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‘They Shouldn’t Feel Alone’: Many Investors Struggle With the Emotional Rollercoaster of Market Volatility | Smart Change: Personal Finance

‘They Shouldn’t Feel Alone’: Many Investors Struggle With the Emotional Rollercoaster of Market Volatility | Smart Change: Personal Finance
Written by publishing team

Mallika Mitra

Lots of investors check trading apps daily and worry about recent price movements in the stock market. Unfortunately, few of them actually seek help in dealing with the emotional roller coaster.

Dealing with market volatility emotionally is among the biggest financial advice gaps for Americans — meaning they struggle with it but never ask anyone for guidance — according to a new report from market research firm Hearts & Wallets.

“If consumers are concerned about dealing with market volatility emotionally, they should not feel alone,” says Laura Varas, founder and CEO of Hearts & Wallets. “They’re actually in very good company.”

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The survey, which was conducted online in September and included 5,794 participants, included questions about which financial tasks respondents found most challenging and whether they sought help, such as searching for answers online, talking to a financial advisor, or connecting with friends and family.

The research found that other big gaps in financial advice are choosing the right investments, estimating minimum required withdrawals (RMDs), and making buy and sell decisions about investments and estate planning.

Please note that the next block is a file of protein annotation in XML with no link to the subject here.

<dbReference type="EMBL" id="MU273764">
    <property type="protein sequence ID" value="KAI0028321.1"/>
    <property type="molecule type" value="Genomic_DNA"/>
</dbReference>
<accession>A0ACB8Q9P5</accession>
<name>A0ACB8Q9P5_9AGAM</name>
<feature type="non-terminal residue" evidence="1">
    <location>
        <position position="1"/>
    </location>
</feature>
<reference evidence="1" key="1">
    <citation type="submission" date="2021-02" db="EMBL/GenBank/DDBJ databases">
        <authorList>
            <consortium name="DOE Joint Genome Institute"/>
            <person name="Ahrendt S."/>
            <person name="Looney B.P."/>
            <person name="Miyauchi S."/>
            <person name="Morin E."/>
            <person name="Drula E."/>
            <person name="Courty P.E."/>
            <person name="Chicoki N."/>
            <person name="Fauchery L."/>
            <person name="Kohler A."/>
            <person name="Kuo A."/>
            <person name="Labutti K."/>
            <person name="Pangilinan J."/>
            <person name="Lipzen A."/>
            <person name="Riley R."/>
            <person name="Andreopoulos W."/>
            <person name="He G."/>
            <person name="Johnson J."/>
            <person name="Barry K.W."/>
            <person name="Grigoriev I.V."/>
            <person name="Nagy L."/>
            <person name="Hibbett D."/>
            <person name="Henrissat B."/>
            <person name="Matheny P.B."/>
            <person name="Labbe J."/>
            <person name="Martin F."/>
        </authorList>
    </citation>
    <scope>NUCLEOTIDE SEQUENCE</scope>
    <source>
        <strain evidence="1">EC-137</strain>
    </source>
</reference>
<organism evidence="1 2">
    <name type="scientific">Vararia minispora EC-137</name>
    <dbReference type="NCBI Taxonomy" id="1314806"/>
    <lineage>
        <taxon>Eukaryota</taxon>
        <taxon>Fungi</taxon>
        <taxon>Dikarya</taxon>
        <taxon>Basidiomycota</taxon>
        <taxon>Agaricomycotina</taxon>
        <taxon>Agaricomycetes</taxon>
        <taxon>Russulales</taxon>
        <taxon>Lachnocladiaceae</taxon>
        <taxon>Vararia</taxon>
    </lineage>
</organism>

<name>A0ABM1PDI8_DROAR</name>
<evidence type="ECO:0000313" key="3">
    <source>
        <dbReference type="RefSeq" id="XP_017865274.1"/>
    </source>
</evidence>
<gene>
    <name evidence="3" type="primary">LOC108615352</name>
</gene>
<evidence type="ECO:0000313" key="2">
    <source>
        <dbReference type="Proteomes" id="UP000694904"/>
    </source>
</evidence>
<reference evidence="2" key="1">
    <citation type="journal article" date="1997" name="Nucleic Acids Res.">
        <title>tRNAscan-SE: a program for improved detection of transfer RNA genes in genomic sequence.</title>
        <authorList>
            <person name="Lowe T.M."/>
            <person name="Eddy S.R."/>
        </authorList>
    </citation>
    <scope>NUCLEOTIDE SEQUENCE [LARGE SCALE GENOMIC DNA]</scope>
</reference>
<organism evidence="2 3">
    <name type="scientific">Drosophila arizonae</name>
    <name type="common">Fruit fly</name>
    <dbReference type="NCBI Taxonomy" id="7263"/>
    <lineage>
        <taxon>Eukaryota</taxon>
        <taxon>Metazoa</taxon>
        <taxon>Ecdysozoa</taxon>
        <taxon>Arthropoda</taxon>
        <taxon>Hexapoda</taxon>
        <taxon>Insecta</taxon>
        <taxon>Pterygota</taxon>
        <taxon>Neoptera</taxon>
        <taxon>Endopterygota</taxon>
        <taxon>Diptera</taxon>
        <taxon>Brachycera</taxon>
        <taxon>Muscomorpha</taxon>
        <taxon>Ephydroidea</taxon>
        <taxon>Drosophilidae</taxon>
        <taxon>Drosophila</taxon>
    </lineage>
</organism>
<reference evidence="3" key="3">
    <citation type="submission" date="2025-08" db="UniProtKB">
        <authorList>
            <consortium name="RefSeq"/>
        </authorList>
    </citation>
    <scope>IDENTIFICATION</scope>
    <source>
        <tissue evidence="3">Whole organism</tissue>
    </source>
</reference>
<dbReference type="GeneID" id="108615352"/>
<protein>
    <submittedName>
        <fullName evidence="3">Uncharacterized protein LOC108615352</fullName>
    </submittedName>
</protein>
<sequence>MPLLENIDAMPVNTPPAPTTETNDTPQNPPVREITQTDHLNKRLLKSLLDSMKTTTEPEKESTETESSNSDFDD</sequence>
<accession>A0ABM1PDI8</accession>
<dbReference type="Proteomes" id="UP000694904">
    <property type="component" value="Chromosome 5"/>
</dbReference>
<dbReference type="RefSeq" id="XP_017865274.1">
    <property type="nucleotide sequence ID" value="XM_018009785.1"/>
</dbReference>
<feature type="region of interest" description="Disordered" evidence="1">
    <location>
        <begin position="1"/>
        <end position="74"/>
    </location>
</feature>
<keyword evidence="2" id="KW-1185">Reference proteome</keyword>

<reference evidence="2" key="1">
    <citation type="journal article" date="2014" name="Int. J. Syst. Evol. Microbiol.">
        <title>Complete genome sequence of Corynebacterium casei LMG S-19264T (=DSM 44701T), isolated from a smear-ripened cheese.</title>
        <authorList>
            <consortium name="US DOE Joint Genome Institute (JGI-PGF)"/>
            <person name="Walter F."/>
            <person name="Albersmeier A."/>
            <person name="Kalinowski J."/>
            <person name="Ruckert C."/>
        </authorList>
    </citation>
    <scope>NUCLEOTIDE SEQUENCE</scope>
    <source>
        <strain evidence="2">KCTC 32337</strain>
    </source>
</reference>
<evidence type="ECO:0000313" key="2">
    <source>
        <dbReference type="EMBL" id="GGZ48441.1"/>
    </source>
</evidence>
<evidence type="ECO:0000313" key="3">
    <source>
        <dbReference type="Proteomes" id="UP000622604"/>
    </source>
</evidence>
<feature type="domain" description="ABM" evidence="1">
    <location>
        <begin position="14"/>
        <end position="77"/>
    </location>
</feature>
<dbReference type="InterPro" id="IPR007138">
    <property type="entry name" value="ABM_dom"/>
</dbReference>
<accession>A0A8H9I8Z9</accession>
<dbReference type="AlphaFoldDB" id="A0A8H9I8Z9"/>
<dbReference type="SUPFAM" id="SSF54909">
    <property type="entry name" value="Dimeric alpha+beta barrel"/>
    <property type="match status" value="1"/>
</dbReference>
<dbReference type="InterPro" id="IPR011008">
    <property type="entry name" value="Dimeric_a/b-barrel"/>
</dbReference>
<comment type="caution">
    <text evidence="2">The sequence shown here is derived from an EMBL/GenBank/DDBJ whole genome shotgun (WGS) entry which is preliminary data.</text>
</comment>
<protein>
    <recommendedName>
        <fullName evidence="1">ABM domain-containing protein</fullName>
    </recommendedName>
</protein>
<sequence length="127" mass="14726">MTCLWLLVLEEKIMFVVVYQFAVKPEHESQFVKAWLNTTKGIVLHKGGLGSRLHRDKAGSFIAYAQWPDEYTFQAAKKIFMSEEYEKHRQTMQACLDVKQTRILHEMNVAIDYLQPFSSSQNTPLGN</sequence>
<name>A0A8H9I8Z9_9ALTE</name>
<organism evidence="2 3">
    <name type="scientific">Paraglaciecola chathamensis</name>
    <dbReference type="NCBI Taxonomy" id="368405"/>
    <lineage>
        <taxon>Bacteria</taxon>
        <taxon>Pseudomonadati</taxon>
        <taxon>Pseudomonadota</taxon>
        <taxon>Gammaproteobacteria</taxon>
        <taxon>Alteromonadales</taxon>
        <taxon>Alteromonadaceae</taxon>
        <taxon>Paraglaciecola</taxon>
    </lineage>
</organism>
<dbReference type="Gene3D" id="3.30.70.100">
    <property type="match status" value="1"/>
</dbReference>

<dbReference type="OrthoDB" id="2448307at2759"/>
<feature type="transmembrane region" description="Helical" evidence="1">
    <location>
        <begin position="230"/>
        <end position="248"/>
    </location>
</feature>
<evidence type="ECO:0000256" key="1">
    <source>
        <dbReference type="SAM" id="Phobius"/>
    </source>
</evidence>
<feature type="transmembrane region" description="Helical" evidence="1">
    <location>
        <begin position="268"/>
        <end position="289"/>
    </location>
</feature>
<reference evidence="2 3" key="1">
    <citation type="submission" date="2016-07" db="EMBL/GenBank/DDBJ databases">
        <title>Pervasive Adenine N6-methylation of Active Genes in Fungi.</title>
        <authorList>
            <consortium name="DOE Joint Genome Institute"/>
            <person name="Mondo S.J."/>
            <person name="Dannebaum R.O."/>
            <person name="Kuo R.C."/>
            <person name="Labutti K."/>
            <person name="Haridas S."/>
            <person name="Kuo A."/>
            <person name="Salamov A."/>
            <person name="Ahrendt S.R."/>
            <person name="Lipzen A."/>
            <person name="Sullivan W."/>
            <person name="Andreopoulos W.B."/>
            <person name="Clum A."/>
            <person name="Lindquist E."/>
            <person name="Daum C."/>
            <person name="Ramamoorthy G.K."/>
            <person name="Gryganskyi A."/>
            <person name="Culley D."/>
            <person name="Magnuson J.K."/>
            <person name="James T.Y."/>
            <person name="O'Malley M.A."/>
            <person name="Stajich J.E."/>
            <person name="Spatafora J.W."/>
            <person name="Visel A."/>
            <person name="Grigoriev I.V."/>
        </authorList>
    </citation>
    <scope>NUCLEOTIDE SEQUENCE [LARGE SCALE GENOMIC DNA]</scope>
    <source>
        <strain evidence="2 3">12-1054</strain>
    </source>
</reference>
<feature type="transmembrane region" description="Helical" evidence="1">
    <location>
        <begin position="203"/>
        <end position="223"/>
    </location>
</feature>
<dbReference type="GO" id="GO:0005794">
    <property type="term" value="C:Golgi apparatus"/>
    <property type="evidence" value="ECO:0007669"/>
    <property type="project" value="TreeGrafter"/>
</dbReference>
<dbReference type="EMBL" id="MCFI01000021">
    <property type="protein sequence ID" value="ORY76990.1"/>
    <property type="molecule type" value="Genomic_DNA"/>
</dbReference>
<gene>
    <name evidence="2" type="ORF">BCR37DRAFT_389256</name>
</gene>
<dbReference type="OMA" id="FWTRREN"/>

While more families are seeking financial advice in general compared to the previous year, most of this growth is being driven by families with assets from $100,000 to less than $500,000. Research has found that millennials and Generation Z-ers are more likely to seek help with financial tasks than older generations.

So why don’t people seek financial advice for issues like dealing with market volatility? Reasons vary, but they may include consumers don’t know where to turn for help, have difficulty with support or are worried about the cost, Hearts & Conservatives expert Amber Catrice said in the press release accompanying the report.

Varas says help is the first step. In general, families who sought help with at least two tasks were twice as likely to see value in counseling as families who did not.

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How to deal with stock market volatility

The stock market has soared since its crash in March of 2020 when COVID-19 first emerged, with the S&P 500 index — a benchmark usually used to measure the overall stock market — continuing to hit new highs. But the market has recently seen a pullback, and if you are concerned about volatility, that is understandable.

However, giving in to fear and panic selling is not the right move. Take a look at 2020, when investors pulled $326 billion from mutual funds and exchange-traded funds in March — more than triple the fund outflows seen in October 2008, the previous record — according to Morningstar. By August of 2021, the S&P 500 was up 100% from the pandemic low, meaning that investors who bought during the dip would have doubled their money.

Financial advisors say the key to dealing with market volatility is to have a long-term investment plan that includes a diversified portfolio that is rebalanced regularly. A diversified portfolio will include a mix of assets, such as stocks and bonds, as well as a mix within those assets – stocks of small and large companies, international and US companies, etc. Rebalancing refers to selling investments that have increased in value and replenishing investments that have decreased in value to return your portfolio to maintaining target weights.

Ideally, sticking with this plan will ensure that if one part of your portfolio suffers, another part of your wallet will suffer a storm.

If you need help, you can also turn to a financial advisor for help. Money has a complete guide on finding an advisor, including how to find out what type of advisor you want, how much it costs and more.

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